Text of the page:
Bf109E3 1/JG2 Fighter Germany 1940

This is the 1/32 Scale Bf109E3 1/JG2 Fighter Germany 1940 Plastic Model Airplane Kit by Eduard Models.

Eduard-Models Bf109E3 1/JG2 Fighter Germany 1940 Plastic Model Airplane Kit 1/32 Scale #3402
 Eduard Models # edu3402
Retail $44.95  SAVE 19% !
Eduard Models Item # edu3402
Specifications :
  • Eduard-Models Product Number: 3402
Out of Stock
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Spotlight Review

"A nice looking kit when completed, but be prepared for headaches!"
Martin L (Manchester, NH)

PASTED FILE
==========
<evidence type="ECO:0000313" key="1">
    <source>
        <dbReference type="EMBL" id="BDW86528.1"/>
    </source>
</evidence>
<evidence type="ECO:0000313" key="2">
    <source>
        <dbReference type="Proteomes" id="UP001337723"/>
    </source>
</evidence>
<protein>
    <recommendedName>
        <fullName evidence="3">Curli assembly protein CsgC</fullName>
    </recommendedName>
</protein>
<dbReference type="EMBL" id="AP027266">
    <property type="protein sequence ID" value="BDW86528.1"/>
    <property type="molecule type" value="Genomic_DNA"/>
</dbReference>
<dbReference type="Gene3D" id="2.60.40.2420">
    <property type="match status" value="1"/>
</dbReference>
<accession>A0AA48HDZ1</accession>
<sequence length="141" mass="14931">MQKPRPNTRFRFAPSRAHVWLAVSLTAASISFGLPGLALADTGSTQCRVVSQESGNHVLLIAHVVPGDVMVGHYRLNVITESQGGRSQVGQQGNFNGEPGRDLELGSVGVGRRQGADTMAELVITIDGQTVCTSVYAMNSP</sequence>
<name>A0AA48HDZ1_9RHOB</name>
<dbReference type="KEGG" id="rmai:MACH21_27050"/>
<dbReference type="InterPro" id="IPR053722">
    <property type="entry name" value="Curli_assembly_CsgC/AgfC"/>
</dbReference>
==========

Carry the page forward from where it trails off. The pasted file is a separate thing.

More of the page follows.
This is a very nicely detailed kit with great quality molded parts. There was very little flash, no warping, no sink marks and ejector pin witness marks were away from visible areas. The clear parts were very clear and nicely molded too. The exterior surfaces include finely recessed panel lines and rivet details, although some of the rivets are too fine for them to be enhanced by a dark wash during the finishing stage of building the model. The kit includes a detailed Daimler Benz DB601A engine, bulkhead with electrical cabinets and firewall. On top of that are seated the two engine mounted machine guns. The cockpit is very nicely detailed too and includes the option to use the molded-in dials instrument panels or smooth instrument panels to which you apply decals. You have the option to either close the cowlings up, or leave them off and build the engine/bulkhead/firewall assembly for display. Now, this is where there is an issue that you're not made aware of on the box before you buy it- you cannot display the engine and also cover it up by dropping the cowlings in place, it doesn't work. They don't fit around the internal assembly details, and therefore, it's either engine displayed or cowlings closed. That said, why pay the extra $12.00 for this kit if you're not going to display the engine when compared to a Revell 1/32 kit that doesn't include an engine? Now, I decided that I wanted to display the engine assemblies and left the cowling off, but, after building the engine/bulkhead/firewall assembly, which goes together very well, your troubles begin when you try to fit that into the fuselage. For starters, the exhaust stacks are too long and wide to fit through the apertures in the sides of the fuselage halves, and so, I used a Swiss file to make the apertures larger to allow the exhaust stacks to slide through. Once I had got passed that hurdle the next hurdle arose; I assumed that the top of the radiator housing, fitted into the fuselage halves, was the seat for supporting and positioning the engine, but it isn't, there's a gap between the two and so the engine isn't supported, and therefore, if pressure is applied on the top of the engine, you're likely to shear off the exhausts within their apertures. To overcome this, I glued a spacer beneath the engine onto the top of the radiator to support it and position it so that the exhaust stacks aligned perfectly with their apertures. Okay, with that second hurdle out of the way, I then discovered that the length of the engine/bulkhead firewall assembly was too long by about 1.5 to 2.0mm and it wouldn't locate into the recesses molded into the sides of the fuselage. To overcome this, I had to file back the recesses by about 0.5mm- 1.00mm and file the front of the oil cooler tank mounted to the front of the engine. That worked and now I could glue that into the starboard side fuselage half. The next problem arose when I dry fitted the portside fuselage half to the starboard side to enclose the engine within the two; the engine assembly was too wide for the fuselage halves to close and there was a gap of around 2.0mm between the mating edges of the fuselage halves. I therefore had to file down the sides of the oil cooler tank, the inside walls of the fuselage, the side of the radiator, the internal wall sections around the exhaust stacks, and, file down the first/front exhaust stack either side of the engine to get the fuselage halves to close. once I'd gotten through that headache, and the fuselage was all glued together, it was smooth sailing from thereon. The main decals are very good and go down very well onto a gloss clear coated surface assisted with some decal setting solution, conforming nicely to raised and recessed features. The small stencils however, did have a tendency to silver, but, I overcome that by hiding it with paint and weathering. The black and white 8 page instruction booklet has clear and easy to follow assembly steps, a painting guide and decal guide. There is only one option of markings and colors available, that of Weisse 7 JG2 commanded by the ace Luftwaffe Pilot Otto Bertram. This is definitely not a kit for a beginner but for a more intermediate modeler that has the patience to overcome the fit issues discussed above. It looks very nice when conquered, but I have to ask myself: Why would I pay $12.00 more for this kit that has these fit issues, just to display an engine, when compared to a newly tooled Revell Germany kit that literally falls together, because of how well engineered they are? I'd say, forget about the engine, save your money, save your frustration and choose the Revell kits over this one. This is just my opinion after building both this BF109E-3 and Revell's BF109G-10 and comparing the two builds. In today's modern technologically advanced world of CAD/CAM within the injection mold tooling industries, it is inexcusable to have such poorly fitting and engineered product. As a professional Mechanical and Plastics Engineer myself, I do have to consider that maybe this kit had poorly processed fuselage halves, wherein because of how long those parts are, they shrank more than expected- due to the process not being set on the molding machine to the parameters required to achieve the acceptable dimensions and they escaped the metrology evaluations of the Quality Control department? Would I recommend this kit: NO, not based on this one I built, and because of the fit issues I could only give it a 3 star rating. The fact that it has great details saved that rating from being lower.